Interview | James McGee
Temporarily off tour after knee surgery, the Irish number one spoke to me about his best season to date, Davis Cup relegation and the trouble returning Sam Groth's serve
By Stephen Higgins | 17 August 2015
Having last seen the Irish number one photographed on a hospital bed, I'm not sure what to expect when I meet James in a luxurious Dublin hotel in the middle of August.
The 28-year-old has taken time off from the tour to treat a knee ailment that has been troubling him the past few months.
"It was a meniscus tear to my knee...I didn’t think it was going to get any worse. I thought it was just going to sort of be the same but gradually over the last few months, especially during the last couple of months it got worse.'
'After Davis Cup in South Africa, I actually travelled to Gstaad to play the qualifying of that event. I practiced there for two days, and on the second day I just noticed that I wasn’t able to move as I usually move, and my hip was overcompensating because the knee wasn’t really functioning well. I just made the decision there and then to get the surgery.'
The keyhole surgery to McGee's left knee took place ten days before our interview, and it's good to see him walking freely, without crutches or any other support.
'Since [the surgery] it’s improved a lot. I’m now walking and I’m trying to build the strength up in my knee and in my quad muscles around it, and trying to get back on court in the next 2-3 weeks as long as I am fit and ready. From there, I'll train for a few weeks and get back on tour and playing some Challengers.'
While there is never an optimum time to get an injury, the timing seems particularly unfortunate for the Castleknock native, as 2015 has seen his best run of results and his highest ATP ranking of 146, achieved in June.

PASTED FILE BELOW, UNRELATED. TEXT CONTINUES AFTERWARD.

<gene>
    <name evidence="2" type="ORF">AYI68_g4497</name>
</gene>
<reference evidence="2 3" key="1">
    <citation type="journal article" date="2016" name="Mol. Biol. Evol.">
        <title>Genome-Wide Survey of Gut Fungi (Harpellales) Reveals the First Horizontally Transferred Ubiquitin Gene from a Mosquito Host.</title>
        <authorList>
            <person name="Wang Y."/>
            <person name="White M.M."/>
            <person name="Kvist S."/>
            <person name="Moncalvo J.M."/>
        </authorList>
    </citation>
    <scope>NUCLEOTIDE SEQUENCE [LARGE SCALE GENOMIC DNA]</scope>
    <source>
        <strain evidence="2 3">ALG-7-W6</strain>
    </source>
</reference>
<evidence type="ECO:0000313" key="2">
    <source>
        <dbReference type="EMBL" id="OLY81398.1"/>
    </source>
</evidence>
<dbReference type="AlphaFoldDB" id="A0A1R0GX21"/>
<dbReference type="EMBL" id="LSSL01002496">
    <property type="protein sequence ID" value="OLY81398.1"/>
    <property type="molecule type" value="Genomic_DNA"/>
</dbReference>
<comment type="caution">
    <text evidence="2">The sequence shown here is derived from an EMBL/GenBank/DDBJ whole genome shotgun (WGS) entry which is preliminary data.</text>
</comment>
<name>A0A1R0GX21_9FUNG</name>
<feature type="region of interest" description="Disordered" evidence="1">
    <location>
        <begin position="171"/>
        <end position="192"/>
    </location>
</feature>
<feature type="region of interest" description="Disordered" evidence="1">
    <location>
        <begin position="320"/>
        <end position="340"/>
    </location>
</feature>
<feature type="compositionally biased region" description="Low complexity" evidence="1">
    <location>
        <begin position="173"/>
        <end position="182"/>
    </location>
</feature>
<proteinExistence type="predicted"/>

McGee reached two finals on the Challenger Tour, the circuit just below the main ATP Tour, at San Luis Potosi in Mexico and Savannah, Georgia. He also made a couple of deep runs during the grass court season, making the last four of Surbiton and Ilkey in England.
In the latter tournament, he was defeated by the American Denis Kudla. A couple of weeks later, Kudla reached the fourth round of Wimbledon, such are the fine margins of professional tennis.
McGee's last action on court was during Ireland's heavy loss to South Africa in their Davis Cup relegation tie. Ireland lost 5-0, and will return to Group III for the first time since 2007.
It was disappointing obviously to lose, you don’t like to lose any tie at all.'
'I think the biggest thing that the South Africans did better was serve and return. When it came to actual point play from the back of the court, we won just as much if not more points than them, but when it came to serve and return, they were the better team.'
'That partly goes down to the fact that they were probably used to the conditions more. The altitude had a big influence on the tie. If it was played at sea level, I’d be really curious to see how the tie would go but it wasn’t.'
'We have to adapt. Every week there’s different conditions no matter where you are. There’s altitude, there’s different balls, there’s wind, there’s rain, there’s whatever. I just think they did a really good job handling the altitude.'